… you will be highly sought-after for your sales, business operations or IT/Digital acumen while others rush to reskill/retrain.
The adoption of digital technologies and transformation will continue to accelerate across industries, prompting employers to actively re-assess the talent pool they need in order to navigate the new economy, according to one expert in Singapore.
Eugene Wong, the chairman of the country’s National Trade Union Congress Learning Hub, used a recent workforce study to conclude: “Where new information and technologies are being fielded at an exponential rate, employers must lead their companies in upskilling or reskilling to learn in-demand competencies that help companies navigate a COVID-19 economy. It is heartening that more employers now see the value in upskilling and reskilling their employees, and many are also ramping up their efforts to attract our local talent pool. This signifies a bright spot for individuals who are reassessing their career paths, and they can leverage upskilling and reskilling resources to capture opportunities in these areas.”
Wong was referring to a small survey his agency conducted in Oct 2020 to gather the perspectives of 367 business leaders (senior managers or directors and above) and 567 full-time employees working in Singapore, to uncover the dynamics of training and employment opportunities across six major industry clusters in the country.
Balancing pessimism with action
Despite 61% of Singapore employers expressing a pessimistic outlook towards the current job market, 56% indicated that they had been hiring or intending to hire new talent to meet their current business goals.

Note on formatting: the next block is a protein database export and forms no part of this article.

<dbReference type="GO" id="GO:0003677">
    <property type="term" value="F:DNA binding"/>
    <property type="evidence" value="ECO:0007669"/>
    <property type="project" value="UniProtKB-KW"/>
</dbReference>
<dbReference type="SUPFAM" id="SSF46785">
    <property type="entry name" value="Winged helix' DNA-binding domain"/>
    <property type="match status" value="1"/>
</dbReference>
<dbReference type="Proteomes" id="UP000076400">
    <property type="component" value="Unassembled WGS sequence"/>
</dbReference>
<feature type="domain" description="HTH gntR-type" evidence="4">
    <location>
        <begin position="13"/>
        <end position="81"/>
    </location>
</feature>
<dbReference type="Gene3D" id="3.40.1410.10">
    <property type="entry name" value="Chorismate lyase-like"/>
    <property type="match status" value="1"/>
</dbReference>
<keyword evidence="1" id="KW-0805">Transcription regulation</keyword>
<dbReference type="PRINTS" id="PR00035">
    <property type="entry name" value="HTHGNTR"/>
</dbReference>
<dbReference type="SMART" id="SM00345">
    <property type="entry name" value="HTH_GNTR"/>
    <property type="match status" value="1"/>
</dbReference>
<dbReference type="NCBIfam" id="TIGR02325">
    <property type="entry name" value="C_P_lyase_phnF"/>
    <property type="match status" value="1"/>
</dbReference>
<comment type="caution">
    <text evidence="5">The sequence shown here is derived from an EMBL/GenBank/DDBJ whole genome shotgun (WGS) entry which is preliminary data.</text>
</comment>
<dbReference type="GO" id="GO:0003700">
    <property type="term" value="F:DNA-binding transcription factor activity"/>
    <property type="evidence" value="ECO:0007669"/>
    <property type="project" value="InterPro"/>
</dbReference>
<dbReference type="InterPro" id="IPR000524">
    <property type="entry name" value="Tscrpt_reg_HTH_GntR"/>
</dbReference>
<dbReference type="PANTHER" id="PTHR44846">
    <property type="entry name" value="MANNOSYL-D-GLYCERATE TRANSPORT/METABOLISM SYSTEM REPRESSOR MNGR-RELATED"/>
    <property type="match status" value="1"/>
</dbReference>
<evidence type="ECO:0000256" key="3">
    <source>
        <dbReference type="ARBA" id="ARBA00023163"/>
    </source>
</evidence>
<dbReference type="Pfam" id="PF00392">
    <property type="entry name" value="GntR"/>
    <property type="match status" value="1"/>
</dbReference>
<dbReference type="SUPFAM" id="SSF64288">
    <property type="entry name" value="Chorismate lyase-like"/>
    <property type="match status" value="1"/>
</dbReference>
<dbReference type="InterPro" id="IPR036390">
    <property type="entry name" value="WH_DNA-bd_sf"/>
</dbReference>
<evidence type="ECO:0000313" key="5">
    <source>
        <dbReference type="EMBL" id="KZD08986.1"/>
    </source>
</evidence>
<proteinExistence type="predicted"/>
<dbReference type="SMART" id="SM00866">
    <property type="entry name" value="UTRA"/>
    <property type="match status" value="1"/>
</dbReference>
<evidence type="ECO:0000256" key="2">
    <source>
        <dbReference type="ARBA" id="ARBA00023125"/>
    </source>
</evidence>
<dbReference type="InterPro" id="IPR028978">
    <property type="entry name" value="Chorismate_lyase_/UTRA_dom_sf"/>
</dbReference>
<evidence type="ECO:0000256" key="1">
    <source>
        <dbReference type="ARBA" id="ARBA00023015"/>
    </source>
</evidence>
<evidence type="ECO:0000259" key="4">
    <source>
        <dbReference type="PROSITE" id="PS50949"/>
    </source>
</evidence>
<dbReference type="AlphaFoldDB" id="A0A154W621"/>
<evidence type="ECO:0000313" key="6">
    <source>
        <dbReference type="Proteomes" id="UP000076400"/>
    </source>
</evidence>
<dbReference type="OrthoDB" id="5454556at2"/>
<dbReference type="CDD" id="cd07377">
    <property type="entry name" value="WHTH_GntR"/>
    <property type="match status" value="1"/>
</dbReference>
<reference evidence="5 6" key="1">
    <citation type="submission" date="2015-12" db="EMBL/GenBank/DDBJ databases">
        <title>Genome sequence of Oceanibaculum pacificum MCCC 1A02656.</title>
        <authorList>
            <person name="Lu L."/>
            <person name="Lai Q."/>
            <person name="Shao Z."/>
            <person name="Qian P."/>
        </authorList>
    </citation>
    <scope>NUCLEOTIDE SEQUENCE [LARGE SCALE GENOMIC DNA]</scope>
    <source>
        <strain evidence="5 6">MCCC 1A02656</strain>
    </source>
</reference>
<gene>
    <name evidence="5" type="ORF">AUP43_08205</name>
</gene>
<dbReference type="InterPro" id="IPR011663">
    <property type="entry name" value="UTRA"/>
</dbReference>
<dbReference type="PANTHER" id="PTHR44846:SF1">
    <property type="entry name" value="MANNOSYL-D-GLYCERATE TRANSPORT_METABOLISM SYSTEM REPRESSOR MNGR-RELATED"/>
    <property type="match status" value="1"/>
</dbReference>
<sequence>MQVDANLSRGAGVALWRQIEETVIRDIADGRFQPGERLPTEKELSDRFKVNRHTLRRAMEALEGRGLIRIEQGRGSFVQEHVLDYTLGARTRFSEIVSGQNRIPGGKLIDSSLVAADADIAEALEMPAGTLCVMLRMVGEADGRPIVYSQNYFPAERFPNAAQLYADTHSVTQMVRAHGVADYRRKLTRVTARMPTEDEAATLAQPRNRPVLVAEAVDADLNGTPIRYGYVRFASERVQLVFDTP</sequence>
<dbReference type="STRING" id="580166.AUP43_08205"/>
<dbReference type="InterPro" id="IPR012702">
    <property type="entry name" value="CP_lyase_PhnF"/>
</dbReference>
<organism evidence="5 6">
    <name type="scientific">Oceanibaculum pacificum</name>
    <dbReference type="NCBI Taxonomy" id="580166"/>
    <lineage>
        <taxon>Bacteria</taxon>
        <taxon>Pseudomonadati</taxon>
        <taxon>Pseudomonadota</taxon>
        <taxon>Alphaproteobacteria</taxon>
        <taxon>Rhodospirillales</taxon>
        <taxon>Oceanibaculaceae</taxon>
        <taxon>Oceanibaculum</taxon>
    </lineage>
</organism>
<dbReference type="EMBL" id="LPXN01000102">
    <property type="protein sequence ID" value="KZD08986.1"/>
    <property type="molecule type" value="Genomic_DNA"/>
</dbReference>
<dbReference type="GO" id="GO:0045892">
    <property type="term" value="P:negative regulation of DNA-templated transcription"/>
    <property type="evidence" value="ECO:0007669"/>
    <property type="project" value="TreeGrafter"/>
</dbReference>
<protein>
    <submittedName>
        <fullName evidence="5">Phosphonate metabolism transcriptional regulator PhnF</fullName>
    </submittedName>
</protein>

In particular, the top three functions employers have been hiring (or intending to hire) for were IT & Digital (45%), Business Operations (39%) and Sales (29%).
When asked about their recruitment endeavors, 72% of respondents said that it had been challenging to fill roles due to a shortage of talent with the required skill set. This was most apparent in those in the built environment (77%), manufacturing (76%) and essential domestic services (75%) industry clusters in the island state.
In addition, to plug skills gaps, employers cited they had been upskilling employees with complementary skill sets (55%), reskilling employees (40%) to take on newly-created roles, and proactively attracting local talents (40%) to join their workforce.
Which functions did employees want to pivot to, in order to secure a stable job and career? The respondents indicated these as the top three: Leadership & Management (39%), Business Operations (32%) and Administrative (30%).
Finally, the study data showed that 66% of employees polled had felt the need to upgrade their skills to move to another industry that may be more resilient. Some 31% of them were open to moving into the healthcare industry, while 23% were open to moving to biopharmaceuticals manufacturing and 21% were open to moving to infocomm technology. Among this group of respondents, employees from the built environment and trade & connectivity industry clusters felt the strongest need to move to another industry.